Whats With Scandinavians? Crime Thrillers from (Near) Perfect Societies



Shashank Reddy


I have just finished reading Jo Nesbo’s The Leopard, starring the ever dependable, alcoholic and stoned police inspector Harry Hole and as with previous Jo Nesbo novels, I am completely blown away. In recent times, crime thrillers have become ubiquitous with authors from the Nordic countries which is quite a paradoxical thing if you look the societies in which such novels are based. Stieg Larsson’s The Millennium Trilogy arguably the most famous of the Scandinavian crime thrillers and easily the most influential, was, in my opinion, the series that started it all. Starring possibly the most original character in recent times, the dysfunctional hacker Lisbeth Salander, The Millennium Trilogy is highly dystopian and speaks of a country (Sweden) controlled by robber barons, corrupt politicians and secret service agents, and populated by neo-nazis, misogynists and wackheads of every possible kind. Jo Nesbo’s Harry Hole books likewise speak of a Norway filled with serial killers, drugs and an ever present sense of doom. Add to that the border-line psychotic nature of their protagonists and you have an explosive combination of gore, lunacy and conspiracy theories set in (atleast from the perspective of an Indian) possibly the most boring region in the world (barring Vanuatu, but the Vanuatu atleast has beaches). But why? Continue reading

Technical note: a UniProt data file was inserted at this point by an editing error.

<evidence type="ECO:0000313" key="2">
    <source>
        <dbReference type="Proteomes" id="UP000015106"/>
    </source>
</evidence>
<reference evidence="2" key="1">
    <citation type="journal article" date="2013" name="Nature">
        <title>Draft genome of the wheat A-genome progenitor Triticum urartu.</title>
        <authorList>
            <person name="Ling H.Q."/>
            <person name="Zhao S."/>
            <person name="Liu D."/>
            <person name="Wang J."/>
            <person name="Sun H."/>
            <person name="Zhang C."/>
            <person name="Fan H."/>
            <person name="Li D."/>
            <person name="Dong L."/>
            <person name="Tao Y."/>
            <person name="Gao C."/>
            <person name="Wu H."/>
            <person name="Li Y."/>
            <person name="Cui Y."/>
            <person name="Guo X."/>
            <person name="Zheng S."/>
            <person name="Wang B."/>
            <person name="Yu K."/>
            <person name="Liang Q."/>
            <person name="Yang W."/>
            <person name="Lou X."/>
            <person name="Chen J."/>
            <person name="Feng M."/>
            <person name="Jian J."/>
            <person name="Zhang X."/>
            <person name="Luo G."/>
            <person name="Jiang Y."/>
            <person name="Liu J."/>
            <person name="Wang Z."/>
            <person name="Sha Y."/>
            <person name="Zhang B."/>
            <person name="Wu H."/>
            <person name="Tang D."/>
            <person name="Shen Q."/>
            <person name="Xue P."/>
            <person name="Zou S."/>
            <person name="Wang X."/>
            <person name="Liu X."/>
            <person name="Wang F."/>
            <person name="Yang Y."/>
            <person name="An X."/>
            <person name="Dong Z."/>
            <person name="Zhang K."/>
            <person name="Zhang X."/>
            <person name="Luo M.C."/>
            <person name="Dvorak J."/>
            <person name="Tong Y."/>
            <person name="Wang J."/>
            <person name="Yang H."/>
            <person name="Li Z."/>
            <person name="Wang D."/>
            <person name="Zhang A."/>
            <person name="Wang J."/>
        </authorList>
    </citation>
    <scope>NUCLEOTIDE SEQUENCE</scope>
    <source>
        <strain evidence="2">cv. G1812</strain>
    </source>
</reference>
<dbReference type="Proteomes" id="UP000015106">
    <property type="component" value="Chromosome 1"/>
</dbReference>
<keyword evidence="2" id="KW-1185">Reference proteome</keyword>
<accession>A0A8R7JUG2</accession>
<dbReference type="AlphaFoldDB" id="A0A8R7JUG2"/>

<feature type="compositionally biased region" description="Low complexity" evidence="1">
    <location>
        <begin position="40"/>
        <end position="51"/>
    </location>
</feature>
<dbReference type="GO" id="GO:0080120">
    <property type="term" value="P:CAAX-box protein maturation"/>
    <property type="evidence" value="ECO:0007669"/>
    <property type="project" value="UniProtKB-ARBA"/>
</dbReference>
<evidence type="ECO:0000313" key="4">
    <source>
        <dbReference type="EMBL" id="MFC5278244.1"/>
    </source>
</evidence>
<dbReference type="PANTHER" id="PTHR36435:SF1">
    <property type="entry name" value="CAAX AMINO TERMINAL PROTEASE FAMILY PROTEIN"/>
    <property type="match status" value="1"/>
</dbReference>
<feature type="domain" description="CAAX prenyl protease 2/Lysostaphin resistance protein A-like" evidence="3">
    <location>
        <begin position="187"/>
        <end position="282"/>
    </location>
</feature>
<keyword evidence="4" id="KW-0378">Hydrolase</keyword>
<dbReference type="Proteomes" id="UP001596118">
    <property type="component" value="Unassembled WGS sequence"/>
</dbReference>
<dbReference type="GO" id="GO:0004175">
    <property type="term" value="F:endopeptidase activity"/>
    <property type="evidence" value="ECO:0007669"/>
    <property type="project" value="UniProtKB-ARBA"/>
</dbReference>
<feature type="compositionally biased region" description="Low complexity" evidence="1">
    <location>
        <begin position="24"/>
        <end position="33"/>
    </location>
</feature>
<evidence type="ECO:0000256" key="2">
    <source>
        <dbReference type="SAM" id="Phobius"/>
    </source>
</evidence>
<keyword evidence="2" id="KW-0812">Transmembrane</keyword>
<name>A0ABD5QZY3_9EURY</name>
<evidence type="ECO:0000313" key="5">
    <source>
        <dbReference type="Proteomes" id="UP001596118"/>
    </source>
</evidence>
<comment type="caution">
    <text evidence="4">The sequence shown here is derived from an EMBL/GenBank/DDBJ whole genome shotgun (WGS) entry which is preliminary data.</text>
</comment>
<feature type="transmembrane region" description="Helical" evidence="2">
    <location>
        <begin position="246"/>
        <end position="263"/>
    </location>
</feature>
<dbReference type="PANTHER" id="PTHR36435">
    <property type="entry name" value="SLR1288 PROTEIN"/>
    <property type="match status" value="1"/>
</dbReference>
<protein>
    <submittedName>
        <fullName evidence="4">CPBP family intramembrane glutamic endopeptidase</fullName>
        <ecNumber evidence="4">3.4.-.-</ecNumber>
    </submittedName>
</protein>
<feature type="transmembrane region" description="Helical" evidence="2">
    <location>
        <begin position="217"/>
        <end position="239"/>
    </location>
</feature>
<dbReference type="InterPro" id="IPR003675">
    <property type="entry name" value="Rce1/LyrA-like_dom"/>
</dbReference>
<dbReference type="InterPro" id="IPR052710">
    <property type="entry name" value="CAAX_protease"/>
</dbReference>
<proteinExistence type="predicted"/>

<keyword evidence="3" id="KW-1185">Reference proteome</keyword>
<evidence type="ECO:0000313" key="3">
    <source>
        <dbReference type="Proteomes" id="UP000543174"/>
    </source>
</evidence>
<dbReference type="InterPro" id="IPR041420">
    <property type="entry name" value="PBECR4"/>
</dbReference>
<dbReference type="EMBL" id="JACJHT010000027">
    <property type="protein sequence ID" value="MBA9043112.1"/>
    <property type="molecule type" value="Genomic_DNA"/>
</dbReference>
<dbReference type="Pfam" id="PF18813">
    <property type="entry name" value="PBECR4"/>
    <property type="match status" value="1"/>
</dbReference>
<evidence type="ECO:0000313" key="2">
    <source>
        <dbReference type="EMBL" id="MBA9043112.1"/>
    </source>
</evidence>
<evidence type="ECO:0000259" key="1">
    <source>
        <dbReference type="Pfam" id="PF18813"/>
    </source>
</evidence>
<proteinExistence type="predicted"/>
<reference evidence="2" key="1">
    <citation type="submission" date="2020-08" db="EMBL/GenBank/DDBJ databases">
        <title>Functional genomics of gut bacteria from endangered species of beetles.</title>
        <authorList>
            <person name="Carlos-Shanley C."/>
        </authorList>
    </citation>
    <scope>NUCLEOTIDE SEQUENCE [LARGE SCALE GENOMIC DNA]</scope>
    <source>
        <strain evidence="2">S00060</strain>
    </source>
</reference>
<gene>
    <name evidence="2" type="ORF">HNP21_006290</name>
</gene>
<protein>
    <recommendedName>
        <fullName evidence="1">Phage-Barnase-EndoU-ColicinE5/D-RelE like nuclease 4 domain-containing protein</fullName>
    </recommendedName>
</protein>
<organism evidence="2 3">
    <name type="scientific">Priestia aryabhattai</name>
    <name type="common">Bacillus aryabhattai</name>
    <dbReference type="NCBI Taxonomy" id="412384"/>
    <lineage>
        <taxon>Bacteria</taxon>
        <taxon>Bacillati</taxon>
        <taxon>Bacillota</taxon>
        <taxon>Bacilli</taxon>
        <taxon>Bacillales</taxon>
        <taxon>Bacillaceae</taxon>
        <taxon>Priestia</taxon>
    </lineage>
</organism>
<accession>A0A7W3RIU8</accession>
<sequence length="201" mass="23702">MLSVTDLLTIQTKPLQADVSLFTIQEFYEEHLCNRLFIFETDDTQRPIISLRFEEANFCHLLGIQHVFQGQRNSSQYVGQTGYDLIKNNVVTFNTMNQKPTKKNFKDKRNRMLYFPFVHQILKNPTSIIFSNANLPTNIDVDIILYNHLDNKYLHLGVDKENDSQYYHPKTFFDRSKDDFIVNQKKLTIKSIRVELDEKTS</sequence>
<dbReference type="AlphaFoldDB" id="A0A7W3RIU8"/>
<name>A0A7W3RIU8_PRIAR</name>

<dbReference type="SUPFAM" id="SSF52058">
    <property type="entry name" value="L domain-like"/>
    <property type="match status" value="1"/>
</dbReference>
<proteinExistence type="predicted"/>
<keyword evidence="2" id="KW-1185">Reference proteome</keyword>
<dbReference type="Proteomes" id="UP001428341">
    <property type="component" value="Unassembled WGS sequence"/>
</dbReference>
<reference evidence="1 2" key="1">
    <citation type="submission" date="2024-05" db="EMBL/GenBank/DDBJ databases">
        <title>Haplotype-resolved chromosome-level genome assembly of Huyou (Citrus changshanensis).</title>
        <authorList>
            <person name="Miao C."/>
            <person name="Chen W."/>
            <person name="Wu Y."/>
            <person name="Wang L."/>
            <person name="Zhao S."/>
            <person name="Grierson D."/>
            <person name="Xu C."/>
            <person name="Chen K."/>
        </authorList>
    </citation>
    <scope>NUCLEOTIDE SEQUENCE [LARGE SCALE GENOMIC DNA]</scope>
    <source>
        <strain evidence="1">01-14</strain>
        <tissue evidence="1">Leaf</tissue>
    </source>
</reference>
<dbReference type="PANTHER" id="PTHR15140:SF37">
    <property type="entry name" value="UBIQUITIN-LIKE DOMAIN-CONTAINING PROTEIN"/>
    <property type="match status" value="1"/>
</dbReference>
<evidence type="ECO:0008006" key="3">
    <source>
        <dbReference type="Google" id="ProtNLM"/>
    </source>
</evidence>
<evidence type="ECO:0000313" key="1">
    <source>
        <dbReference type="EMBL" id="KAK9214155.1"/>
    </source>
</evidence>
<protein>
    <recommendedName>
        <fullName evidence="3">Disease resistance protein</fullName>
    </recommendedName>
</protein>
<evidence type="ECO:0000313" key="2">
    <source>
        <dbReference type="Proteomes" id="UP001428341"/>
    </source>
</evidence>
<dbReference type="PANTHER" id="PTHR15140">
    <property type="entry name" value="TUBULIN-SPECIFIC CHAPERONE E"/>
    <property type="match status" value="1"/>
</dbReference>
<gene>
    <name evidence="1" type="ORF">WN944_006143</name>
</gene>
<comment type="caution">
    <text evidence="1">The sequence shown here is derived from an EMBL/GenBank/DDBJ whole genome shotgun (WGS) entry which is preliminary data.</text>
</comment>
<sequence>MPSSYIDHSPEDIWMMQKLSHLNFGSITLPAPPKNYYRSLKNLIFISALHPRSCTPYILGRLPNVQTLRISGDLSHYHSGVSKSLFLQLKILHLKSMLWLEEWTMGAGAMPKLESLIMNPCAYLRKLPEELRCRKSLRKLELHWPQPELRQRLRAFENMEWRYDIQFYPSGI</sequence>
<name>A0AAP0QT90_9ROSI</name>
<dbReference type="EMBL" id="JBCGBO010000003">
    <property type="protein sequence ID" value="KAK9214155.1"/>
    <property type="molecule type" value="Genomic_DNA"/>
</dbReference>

Review: Viswaroop


All controversies aside, Viswaroop is one hell of a movie. If last year’s highly under-rated Agent Vinod was a desi play on James Bond, then Kamal Haasan does a Bourne with Viswaroop, which is also the most technically brilliant Indian action movie I have seen so far (again over taking Agent Vinod).  Continue reading